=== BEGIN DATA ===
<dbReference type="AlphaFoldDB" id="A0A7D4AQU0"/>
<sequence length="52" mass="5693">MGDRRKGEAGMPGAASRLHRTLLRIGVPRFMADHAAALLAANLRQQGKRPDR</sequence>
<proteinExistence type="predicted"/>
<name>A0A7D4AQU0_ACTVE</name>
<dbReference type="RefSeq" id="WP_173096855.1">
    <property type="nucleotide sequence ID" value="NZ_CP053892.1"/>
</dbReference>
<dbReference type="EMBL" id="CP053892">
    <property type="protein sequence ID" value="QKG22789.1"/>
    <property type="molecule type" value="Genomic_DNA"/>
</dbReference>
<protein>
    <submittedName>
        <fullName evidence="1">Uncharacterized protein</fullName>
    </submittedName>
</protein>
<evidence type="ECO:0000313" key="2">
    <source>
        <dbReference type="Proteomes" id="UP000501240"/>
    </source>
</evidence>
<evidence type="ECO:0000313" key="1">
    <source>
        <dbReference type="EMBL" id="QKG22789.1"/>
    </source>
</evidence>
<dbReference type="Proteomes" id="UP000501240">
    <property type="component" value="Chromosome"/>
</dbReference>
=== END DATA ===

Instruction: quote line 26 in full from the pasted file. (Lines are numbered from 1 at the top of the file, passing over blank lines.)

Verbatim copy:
</evidence>